Once the second most prestigious monastery in Wales (after St Davids), Strata Florida Abbey suffered the same fate as so many other Catholic institutions, abruptly closed by order of Henry VIII in 1539, then swiftly demolished, the stone from the walls and lead from the roof reused for other building projects. Only a few sections of the abbey church survive, much less than some others in wales like Tintern and Neath, yet the remains are still photogenic and evocative, especially the west wall, which is centred on a beautiful, ornate arched doorway. The other walls rise to heights of four feet or less along the majority of the structure, and just a few fragments of the original tiled floor are visible, in chapels along the transepts.
The abbey was founded in 1164 by Robert fitz Stephen, a Norman soldier, and soon came under the patronage of Rhys ap Gruffydd, ruler of the kingdom of Deheubarth, which occupied all of southwest Wales, and it has a remote, rural location in the hamlet of Ystrad Fflur, at the foot of the Cambrian Mountains near the River Teifi. To one side of the ruins is an ancient house, partially incorporating the former refectory and dormitory, while in the other direction the outer wall adjoins the graveyard of the current parish church, also partially built using stones from the abbey.
The hills to the east provide a scenic backdrop to the ruins, which are not often visited due to their out-of-the-way location. The site is relatively small, and all can be seen in half an hour or so, including a tour of a small museum. Other attractions in the area included the Teifi Pools and Cors Caron National Nature Reserve.
The tiny settlement of Ystrad Fflur is one mile from the larger village of Pontrhydfendigaid, on flat land at the foot of a steep slope to the east, and between two waterways, the Afon Teifi and the smaller Nant Glasffrwd. Parking is available along the roadside in front of the entrance building, sometimes unstaffed in which case admission is free. Once through a gate, the path leads through the ornate, arched, recessed doorway, the most substantial remnant - the main entrance to the abbey church, at the west end of the nave. The opening is lined by five concentric fluted columns, crossed by lateral ribs terminating in spiral bosses, and the enclosing walls also incorporate a fine lancet window, at the end of the south aisle.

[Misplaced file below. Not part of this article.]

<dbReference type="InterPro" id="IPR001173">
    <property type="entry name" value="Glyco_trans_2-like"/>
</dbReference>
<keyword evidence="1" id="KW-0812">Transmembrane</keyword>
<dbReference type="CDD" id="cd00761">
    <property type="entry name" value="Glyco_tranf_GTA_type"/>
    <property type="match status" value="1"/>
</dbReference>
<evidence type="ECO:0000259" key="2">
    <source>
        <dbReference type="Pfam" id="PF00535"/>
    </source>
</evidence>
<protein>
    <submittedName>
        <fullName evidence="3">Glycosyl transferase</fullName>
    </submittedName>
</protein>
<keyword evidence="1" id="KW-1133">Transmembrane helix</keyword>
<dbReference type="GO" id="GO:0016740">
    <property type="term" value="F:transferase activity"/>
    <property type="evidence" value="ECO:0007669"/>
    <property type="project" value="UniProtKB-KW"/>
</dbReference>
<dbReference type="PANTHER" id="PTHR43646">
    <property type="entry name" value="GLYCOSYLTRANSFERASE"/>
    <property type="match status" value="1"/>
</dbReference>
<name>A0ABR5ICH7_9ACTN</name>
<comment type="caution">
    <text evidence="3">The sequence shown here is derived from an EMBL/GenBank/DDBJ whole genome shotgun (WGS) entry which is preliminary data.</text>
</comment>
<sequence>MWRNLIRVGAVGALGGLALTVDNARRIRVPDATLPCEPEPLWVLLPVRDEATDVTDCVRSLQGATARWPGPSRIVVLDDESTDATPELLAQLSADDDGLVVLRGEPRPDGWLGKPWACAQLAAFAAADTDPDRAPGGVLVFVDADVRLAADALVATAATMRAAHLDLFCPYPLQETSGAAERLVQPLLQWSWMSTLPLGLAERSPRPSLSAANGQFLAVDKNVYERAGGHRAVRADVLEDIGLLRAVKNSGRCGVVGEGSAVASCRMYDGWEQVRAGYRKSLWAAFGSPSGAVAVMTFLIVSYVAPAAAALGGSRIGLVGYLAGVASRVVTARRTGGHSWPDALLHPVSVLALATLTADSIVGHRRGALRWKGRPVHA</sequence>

The remainder of the walls are just a few feet high, all below window level, but sufficient to clearly outline the remainder of the church, which had north and south aisles, north and south transepts each with three chapels along the east wall, and the presbytery at the far end. Tiled floors survive in the three south transept chapels, and are protected by wooden ceilings. The walls of the north aisle and north transept have been reinforced and now serve as a boundary between the abbey and the graveyard of the parish church. Also evident, to the south, are parts of the cloisters and the chapter house, this separated from south transept by a narrow corridor. The west range is mostly obscured by other development while the stone farmhouse to the south incorporates the former refectory. The earliest components are the walls of the transepts and the choir, built in the 1260s, with the nave added over the next couple of decades. One other relic of note, set below the east wall of the parish church, is a stone grave marker or pillarstone, inscribed with cross and five indentations, and dating from the 10th century, indicating in the presence of a burial ground at this site prior to the foundation of the monastery.
The initial location of the Strata Florida monastery, a Cistercian institution, was nearly 2 miles southwest beside a different river, the Afon Fflur, from which the place was named; Strata Florida, a latin phrase, means 'valley of flowers' (Ystrad Fflur in Welsh). It relocated after a few years and was initially occupied by monks from Whitland Abbey in Carmarthenshire, 50 miles southwest. The original site is known as Hen Fynachlog, beside Old Abbey Farm along the main road south of Pontrhydfendigaid. The church and the subsidiary buildings were largely complete by 1201, and the monastery soon became a major centre, for both religious activities and local governance, by the ruling house of Deheubarth; at least a dozen princes from this family were buried here, including Gruffydd ap Rhys II (died 1201), son of the founder. At its peak the monastic grounds covered 100 acres, incorporating all the land between the two rivers and the edge of the hills, and about a third of this was enclosed by a defensive wall, complete with several gatehouses. The abbey was captured by Henry IV in 1401, following the rebellion led by Owain Glyndwr, and was used as a base for further actions over the next 14 years until returned to the Cistercians once the insurgency was finally ended. The subsequent years were relatively uneventful, up to the 1539 closure, and once the buildings were dismantled the remains were left undisturbed for several centuries, gradually deteriorating further and becoming overgrown until clearance and stabilisation in the late 19th century. The site was declared a Scheduled Ancient Monument in 1919.